Academy Award winner Hilary Swank journeyed to British Columbia to film the new TV show Alaska Daily (premiering Oct. 6 at 10:00 p.m. ET/PT), where she plays a reporter investigating missing and murdered Indigenous women and girls.
Created by Spotlight director/writer Tom McCarthy, Swank takes on the character of Eileen Fitzgerald, an investigative reporter in New York. When a story she broke blows up in her face, with questions about the validity of her source and the information he provided, she gets “cancelled.”
That’s when an old colleague Stanley Cornik (Jeff Perry) shows up and offers Eileen a job at a local Alaska outlet in Anchorage. Eileen is particularly against the offer initially, saying she paid her dues and doesn’t have to work in the "minor leagues" anymore. But when Stanley tells her about a story he wants her to investigate about an Indigenous women who went missing two years earlier, hunters found her body three months later but the police ruled out any foul play, Eileen changes her mind.
Working in a small newsroom in Alaska, Eileen isn’t the most likeable protagonist of a story. She initially isn’t interested in understanding the new area she’ll be reporting on, the people and the communities. Eileen is eventually paired up with reporter Rosalind “Roz” Friendly, played by Canadian actor Grace Dove, to investigate this death.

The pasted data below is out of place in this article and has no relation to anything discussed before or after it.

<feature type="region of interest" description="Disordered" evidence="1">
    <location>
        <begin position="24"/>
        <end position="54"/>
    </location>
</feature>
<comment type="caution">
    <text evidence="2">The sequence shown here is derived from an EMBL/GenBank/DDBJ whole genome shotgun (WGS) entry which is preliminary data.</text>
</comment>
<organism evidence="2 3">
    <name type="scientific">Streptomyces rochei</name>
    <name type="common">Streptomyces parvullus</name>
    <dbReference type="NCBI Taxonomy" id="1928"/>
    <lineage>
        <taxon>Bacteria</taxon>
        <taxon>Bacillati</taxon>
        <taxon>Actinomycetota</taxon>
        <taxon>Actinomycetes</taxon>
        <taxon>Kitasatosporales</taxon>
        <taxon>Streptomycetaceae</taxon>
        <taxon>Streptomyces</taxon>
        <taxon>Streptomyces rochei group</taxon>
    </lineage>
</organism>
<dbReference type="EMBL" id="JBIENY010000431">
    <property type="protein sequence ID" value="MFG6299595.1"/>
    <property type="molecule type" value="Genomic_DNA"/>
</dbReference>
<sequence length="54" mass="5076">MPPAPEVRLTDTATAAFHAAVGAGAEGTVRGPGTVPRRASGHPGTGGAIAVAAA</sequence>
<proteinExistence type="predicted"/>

“For me this story’s deeply personal. It’s about my community, my life,” Roz says, also revealing that her cousin is among the missing and murdered Indigenous women in Alaska.
While the first two episodes of the series are largely setting up a sort of fall from grace and redemption story, how much of a continued focus there will be on the importance of local journalism and the failures in investigations into missing and murdered Indigenous women and girls, we’re interested to see.
While Swank is certainly a phenomenal actor, her character’s independent story is less captivating than navigating this local death case that’s reflective of the systemic issues that faced these real-life investigations.
Additionally, each episode seems to have a secondary plot with another journalist taking on a local story, which hooks onto the concept of the importance of journalism in smaller communities.
The mix of this overarching death investigation, plus the smaller one-episode journalism stories, like a typical procedural, in addition to Eileen trying to rebuild herself personally, may get a bit too chaotic in each 40-minute episode, but we’ll have to see how that balance is achieved beyond the first two episodes.